A bit of the dirt darkens, then more, and Al realizes as a thunderous sound fills his ears that it has begun to rain. He looks up, into the rain, and closes his eyes as it washes away the blood and the filth, and masks his tears.
He is screaming and screaming, but no one can hear over the roar of the rain.
"Daddy, look at what I made!"
His youngest is seven now, his oldest twelve and gone off to private school. Al looks up from his morning coffee and smiles at his daughter, holds out his hands for her. She folds into them and nestles against his chest, smiling up at him as he strokes her pigtails. "Now, what did you make that's got you so excited?" he asks, sipping his coffee and snapping back a page of the local newspaper. "Did you draw me something else like you promised you would?"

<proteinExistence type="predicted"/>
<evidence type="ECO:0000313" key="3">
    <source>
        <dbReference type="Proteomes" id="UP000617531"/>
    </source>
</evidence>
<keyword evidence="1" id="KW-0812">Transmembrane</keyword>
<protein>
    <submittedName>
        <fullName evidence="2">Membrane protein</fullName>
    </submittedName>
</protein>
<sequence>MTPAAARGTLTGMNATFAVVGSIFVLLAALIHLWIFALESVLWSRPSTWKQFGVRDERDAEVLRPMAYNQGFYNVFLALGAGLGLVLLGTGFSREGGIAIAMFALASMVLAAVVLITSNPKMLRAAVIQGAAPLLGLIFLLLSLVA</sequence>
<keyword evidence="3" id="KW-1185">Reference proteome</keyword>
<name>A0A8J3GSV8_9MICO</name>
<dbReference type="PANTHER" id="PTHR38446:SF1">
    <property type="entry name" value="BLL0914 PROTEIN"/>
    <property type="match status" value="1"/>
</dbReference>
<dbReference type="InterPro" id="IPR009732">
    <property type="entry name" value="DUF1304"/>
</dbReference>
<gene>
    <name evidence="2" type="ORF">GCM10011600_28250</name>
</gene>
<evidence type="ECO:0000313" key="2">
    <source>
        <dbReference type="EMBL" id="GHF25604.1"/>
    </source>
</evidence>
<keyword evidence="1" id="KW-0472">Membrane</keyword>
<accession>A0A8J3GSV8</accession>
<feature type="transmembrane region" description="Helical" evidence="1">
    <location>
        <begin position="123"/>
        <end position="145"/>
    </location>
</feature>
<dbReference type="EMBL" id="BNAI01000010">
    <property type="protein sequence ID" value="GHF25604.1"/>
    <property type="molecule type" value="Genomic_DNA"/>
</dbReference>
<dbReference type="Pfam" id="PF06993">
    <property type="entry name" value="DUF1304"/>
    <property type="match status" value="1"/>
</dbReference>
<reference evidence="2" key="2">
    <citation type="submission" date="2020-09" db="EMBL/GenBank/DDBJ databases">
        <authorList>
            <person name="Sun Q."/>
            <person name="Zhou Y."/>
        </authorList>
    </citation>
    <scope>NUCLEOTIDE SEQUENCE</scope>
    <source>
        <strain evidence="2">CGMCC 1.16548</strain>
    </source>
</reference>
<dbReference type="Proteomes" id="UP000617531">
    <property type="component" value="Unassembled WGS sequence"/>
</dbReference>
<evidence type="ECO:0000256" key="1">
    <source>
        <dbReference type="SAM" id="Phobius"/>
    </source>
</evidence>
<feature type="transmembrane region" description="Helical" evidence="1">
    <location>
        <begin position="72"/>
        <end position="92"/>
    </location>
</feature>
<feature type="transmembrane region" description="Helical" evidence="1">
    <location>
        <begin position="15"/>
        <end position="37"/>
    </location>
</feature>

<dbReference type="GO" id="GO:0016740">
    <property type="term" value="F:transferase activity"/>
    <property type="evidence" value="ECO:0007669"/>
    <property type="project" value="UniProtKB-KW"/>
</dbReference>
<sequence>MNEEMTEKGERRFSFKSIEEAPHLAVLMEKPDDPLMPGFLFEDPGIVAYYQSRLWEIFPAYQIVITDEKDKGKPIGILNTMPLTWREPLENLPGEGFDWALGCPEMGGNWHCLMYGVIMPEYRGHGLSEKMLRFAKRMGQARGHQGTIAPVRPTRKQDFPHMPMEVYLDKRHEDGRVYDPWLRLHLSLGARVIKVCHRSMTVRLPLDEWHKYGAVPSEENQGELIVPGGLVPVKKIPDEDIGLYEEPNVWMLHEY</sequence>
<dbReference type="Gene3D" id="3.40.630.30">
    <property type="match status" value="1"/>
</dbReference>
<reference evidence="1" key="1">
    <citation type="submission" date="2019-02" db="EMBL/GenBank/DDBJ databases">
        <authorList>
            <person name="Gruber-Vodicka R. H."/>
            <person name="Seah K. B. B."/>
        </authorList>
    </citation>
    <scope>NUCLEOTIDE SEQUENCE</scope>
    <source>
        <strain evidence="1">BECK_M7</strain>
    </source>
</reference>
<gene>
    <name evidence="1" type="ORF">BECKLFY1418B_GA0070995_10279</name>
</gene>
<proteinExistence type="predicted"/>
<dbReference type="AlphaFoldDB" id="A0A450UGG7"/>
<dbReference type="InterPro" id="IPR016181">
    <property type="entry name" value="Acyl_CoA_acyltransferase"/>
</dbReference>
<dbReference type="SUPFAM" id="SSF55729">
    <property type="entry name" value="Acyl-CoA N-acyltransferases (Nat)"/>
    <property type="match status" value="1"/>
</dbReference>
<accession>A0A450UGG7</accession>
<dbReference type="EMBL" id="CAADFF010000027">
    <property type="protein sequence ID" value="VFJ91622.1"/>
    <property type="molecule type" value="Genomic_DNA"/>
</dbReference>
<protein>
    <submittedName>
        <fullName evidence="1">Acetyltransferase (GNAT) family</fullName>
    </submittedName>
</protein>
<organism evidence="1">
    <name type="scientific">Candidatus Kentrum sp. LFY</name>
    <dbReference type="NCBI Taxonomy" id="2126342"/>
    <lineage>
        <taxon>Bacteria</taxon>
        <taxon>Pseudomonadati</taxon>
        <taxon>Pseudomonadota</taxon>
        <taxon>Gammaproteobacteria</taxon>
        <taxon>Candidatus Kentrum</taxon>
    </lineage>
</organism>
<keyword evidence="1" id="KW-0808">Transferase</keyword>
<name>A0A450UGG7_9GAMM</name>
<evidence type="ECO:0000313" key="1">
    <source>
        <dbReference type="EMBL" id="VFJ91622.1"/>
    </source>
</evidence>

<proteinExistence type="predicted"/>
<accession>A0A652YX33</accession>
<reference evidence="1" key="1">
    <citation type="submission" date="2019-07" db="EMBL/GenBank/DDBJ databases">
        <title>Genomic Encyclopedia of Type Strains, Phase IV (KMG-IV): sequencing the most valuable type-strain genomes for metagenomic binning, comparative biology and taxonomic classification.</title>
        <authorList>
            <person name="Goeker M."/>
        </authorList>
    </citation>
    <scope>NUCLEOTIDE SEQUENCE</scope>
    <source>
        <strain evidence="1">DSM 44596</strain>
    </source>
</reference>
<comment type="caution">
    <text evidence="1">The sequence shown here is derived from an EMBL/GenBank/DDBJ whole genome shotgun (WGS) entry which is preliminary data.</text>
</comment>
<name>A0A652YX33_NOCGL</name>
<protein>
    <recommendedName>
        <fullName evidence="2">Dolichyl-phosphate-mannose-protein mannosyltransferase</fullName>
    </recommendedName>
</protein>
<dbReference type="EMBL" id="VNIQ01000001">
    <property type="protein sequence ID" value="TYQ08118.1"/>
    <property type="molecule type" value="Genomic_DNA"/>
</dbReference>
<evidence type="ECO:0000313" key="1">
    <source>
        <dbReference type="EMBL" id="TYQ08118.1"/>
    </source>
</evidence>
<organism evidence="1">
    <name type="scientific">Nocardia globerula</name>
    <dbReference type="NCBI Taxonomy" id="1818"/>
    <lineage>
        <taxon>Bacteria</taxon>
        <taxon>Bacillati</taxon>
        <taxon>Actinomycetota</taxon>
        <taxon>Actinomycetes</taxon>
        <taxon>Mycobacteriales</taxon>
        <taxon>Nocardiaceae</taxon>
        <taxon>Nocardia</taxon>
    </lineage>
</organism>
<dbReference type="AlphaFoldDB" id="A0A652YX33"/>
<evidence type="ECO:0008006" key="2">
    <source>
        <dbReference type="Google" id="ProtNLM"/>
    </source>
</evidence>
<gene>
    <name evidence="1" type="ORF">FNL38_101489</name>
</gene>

She shakes her head. "No. I learned it all by myself, from some of your books. Come and see! Mom said it was good."
"Well, looks like I have to," Al says, tweaking her nose playfully and scooping her into his arms—she's small for her age and he intends to take advantage of it while he still can.
His wife is waiting for him in their children's bedroom, hand tucked under her chin, looking pensive. "Oh, Al," she says, shaking off the sober look when she sees him. "Come see what Charity did."
But he already sees it: a transmutation circle on the floor. Drawn shakily, and with no real skill: a simplistic circle, but a transmutation circle all the time. Al sets Charity down and kneels next to it, drawing a careful finger over its curves.
"Do you like it, Daddy?" says Charity, bending down to his level. "It's from one of your alchemy books! Now I can be just like you and Uncle Ed, right?"
Al smiles. "Right. It's very good. Maybe I should start teaching you, Charity.—Now, go and feed your kittens, okay?"